Monday, 20 February 2017

Good boat names 1

 

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                                                                                                       Just loved this boat name ..

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                                                                                                           That’s good enjoy it.

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                                                                                                  Sometimes it can be.

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             Plastic or GRP boats are often referred to as Tupperwares or Yoghurt pots on the canal, so I think it’s good that the owner named it this.

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                                                                                                        Carolyn liked this one.

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                                                                                                         Went to Sea ..

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                                                                                           For some reason I liked this one…

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                                                                     We thought this was brilliant. The boat was called Gulliver.

                                                                                                        Happy Days

Friday, 17 February 2017

Hamish sorted

 

IMG_1025We were rudely woken up at 08.00 while on our mooring outside of Braunston marina . Unknown to us they are in the process of dredging the marina.This is what was going on the other side of the hedge to where we were moored. The digger on the floating platform was filling the barge with years worth of sediment.

IMG_1026When the Barges were full they were then taken over to this new wharf that they have built in the marina. The sediment is then transferred in to a dumper truck and then it seems it is then deposited in the field behind.

IMG_1052Not only are they doing the marina but they also seem to be doing the canal as well . Mind you this is the so called centre of the canal system so it has to be in tip top condition..

IMG_1028We plan to some more rivers in the coming cruising season and Carolyn has always nagged me about getting Hamish a life jacket. Although we have done loads of rivers including the tidal Thames he has never fallen in ,but now at 13 years of age he is sometimes not as agile as he used to be so we thought we had better get him sorted. Luckily Diane was on duty at the Bottom lock Chandlery in Braunston and she and Carolyn soon fitted Hamish up with a new Life jacket.

IMG_1023It was a bit of an expensive visit to the chandlery as I also bought filters for the next engine service and a new battery for Carolyn’s Girlie button (bow thruster). At least that’s her birthday present sorted ,how lucky is she getting a 120 amp hour battery for her birthday . What else could any women want for .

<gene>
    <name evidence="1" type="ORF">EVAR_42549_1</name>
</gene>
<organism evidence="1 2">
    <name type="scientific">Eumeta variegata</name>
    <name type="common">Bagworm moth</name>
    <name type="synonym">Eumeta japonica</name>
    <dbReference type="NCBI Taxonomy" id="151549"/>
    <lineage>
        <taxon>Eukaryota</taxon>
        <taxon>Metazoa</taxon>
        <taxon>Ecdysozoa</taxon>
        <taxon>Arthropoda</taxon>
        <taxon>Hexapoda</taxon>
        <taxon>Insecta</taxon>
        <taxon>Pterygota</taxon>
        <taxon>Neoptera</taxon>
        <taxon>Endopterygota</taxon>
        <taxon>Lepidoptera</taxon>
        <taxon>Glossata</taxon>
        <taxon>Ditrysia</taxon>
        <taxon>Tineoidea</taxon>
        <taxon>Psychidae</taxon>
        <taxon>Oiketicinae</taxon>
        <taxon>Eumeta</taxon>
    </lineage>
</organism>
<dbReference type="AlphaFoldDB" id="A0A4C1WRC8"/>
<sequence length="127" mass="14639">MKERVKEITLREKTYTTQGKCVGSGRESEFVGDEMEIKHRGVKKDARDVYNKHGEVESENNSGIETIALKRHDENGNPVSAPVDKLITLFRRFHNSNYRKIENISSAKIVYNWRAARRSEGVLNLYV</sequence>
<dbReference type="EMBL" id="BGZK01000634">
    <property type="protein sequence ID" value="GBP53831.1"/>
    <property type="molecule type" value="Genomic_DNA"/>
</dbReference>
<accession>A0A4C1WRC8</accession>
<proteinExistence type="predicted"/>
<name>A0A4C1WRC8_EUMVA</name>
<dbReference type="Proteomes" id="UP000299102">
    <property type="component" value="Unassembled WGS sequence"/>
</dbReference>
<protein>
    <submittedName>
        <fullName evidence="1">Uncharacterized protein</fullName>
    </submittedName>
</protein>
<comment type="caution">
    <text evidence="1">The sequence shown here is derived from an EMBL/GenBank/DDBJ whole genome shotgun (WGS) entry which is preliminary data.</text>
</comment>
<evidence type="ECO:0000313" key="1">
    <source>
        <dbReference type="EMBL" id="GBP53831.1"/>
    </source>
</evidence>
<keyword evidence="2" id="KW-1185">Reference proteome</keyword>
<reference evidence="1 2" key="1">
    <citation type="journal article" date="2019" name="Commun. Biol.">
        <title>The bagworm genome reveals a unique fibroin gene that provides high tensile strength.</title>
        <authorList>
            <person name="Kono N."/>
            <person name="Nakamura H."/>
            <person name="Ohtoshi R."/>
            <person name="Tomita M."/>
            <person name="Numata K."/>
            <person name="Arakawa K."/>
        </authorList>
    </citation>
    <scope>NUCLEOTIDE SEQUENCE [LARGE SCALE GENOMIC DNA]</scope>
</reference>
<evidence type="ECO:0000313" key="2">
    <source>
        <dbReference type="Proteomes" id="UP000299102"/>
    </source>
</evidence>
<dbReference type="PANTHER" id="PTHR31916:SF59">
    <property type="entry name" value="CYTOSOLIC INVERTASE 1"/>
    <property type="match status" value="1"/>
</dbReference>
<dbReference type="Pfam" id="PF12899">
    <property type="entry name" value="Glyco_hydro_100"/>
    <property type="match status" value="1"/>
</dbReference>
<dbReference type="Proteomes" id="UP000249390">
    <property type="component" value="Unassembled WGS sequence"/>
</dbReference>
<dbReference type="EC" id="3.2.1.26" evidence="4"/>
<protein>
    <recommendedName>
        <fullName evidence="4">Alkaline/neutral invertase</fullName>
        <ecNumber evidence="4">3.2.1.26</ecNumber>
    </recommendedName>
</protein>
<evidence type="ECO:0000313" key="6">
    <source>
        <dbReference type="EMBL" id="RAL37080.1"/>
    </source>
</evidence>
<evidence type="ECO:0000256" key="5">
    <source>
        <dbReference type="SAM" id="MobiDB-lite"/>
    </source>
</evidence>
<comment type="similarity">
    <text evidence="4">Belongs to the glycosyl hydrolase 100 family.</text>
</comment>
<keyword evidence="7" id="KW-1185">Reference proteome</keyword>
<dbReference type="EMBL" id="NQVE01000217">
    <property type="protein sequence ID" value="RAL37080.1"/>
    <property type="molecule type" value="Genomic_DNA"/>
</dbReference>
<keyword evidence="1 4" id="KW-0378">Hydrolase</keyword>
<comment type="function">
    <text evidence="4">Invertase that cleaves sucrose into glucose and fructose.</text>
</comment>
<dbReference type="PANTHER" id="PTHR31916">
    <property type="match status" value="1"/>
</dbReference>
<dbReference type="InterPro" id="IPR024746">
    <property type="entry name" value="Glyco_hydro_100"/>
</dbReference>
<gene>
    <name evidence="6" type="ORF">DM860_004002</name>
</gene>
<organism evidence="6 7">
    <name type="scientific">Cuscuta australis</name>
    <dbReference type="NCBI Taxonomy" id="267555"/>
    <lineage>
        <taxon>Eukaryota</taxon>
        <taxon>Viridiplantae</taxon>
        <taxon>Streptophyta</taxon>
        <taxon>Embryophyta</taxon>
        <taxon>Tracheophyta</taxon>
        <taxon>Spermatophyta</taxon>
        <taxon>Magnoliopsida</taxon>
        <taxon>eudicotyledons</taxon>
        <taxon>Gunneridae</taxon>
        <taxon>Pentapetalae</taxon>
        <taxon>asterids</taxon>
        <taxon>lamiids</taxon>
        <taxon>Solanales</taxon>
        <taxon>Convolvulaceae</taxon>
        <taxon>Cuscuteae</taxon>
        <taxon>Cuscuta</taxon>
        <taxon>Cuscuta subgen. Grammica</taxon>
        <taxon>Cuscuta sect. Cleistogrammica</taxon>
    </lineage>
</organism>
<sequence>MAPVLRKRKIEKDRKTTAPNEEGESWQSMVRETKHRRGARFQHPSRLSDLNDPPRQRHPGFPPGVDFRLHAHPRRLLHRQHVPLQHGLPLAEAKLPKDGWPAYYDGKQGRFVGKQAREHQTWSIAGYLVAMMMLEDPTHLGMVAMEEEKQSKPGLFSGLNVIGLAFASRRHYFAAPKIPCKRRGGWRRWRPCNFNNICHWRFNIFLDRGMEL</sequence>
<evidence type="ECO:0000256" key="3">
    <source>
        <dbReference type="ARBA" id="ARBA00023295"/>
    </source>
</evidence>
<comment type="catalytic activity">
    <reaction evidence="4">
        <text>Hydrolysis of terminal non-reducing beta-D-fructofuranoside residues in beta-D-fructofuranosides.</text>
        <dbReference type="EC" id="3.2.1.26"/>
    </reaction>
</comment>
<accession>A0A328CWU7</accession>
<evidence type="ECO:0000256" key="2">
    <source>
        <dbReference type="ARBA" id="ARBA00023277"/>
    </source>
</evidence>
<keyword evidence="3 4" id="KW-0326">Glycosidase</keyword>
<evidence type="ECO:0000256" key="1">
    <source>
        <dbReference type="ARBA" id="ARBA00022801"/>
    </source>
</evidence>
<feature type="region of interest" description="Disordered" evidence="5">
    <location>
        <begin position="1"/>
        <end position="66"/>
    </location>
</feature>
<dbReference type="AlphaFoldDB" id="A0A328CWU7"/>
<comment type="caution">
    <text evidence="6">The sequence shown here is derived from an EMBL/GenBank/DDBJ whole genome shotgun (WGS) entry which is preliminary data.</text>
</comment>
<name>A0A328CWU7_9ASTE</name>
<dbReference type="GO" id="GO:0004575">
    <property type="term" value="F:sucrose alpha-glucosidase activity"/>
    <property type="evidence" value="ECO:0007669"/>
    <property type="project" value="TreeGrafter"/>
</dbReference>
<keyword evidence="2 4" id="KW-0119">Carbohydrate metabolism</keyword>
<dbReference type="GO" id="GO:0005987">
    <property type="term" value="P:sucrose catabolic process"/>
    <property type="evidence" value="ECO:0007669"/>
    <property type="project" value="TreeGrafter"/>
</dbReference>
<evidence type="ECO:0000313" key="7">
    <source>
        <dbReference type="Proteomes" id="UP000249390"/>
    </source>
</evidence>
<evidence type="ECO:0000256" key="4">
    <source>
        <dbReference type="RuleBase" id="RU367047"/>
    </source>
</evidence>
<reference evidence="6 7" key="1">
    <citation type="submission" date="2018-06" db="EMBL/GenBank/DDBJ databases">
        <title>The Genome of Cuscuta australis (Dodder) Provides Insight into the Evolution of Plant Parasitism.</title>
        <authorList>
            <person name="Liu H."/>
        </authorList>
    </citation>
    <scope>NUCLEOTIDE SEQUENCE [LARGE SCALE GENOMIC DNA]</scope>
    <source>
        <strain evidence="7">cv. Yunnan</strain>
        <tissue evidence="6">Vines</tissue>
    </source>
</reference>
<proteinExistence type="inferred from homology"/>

IMG_1043The main reason for our stop over in Braunston was to meet up with friends Sharon and Rich on nb Oakapple and Gary and Della on nb Muleless. Yet again we booked a table at the dog friendly Plough in Braunston so Hamish could join us and as always we had a great time catching up with each other and drinking loads a small amount of alcohol. The food as always was very good and The Plough is well worth a visit if you are in the area. With most of us staying around this area for the next couple of weeks there’s a good chance we could meet up again.

 

                                                                                                               Happy Days

Wednesday, 15 February 2017

Ghosts and echoes

 

IMG_0896Just before pulling pins on our cruise in to Braunston I caught a glimpse of this chap sat in the hedge. With my camera sat in my pocket at the time I managed to get this picture which I am so pleased with. For once it is in focus and has come out so clear . I am no great photographer and although I take thousands of pictures it’s rare that I get one as good as this.

IMG_0999We pulled pins at 09.10 and started our 4 mile cruise towards Braunston and were soon passing the Church at Lower Shuckburgh .Pearsons guide describes the journey as a thoroughly remote length of canal with Ghosts and echoes everywhere with reedy old loops ,abandoned railways and lost villages. A perfect description of a very scenic and interesting part of The South Oxford Canal.

IMG_1019A familiar picture to those heading in to Braunston from Oxford and The Grand Union canal. Turn right and it’s up the locks towards London and The Leicester arm or turn left and it’s up towards Rugby and the North. It’s right for us while we spend some time here before heading North.

IMG_1020Come on boaters it’s time we all learnt how to use a mooring pin while mooring a boat .We see this all the time, the pin in the picture should be turned 180 degrees as the metal hoop is just a guide to keep the rope on the pin . We have two pins where the hoop has fallen off as we have hammered them in to the ground. The weld on the hoop is a weak point and could easily break off which is why this type of pin should never be used like this.

IMG_1034After winding (turning) we reversed back onto this mooring just outside of Braunston Marina. With a view like this from our front room window looking back towards Braunston bottom lock this will do us for a day or three.

 

                                                                                                     Happy Days

Monday, 13 February 2017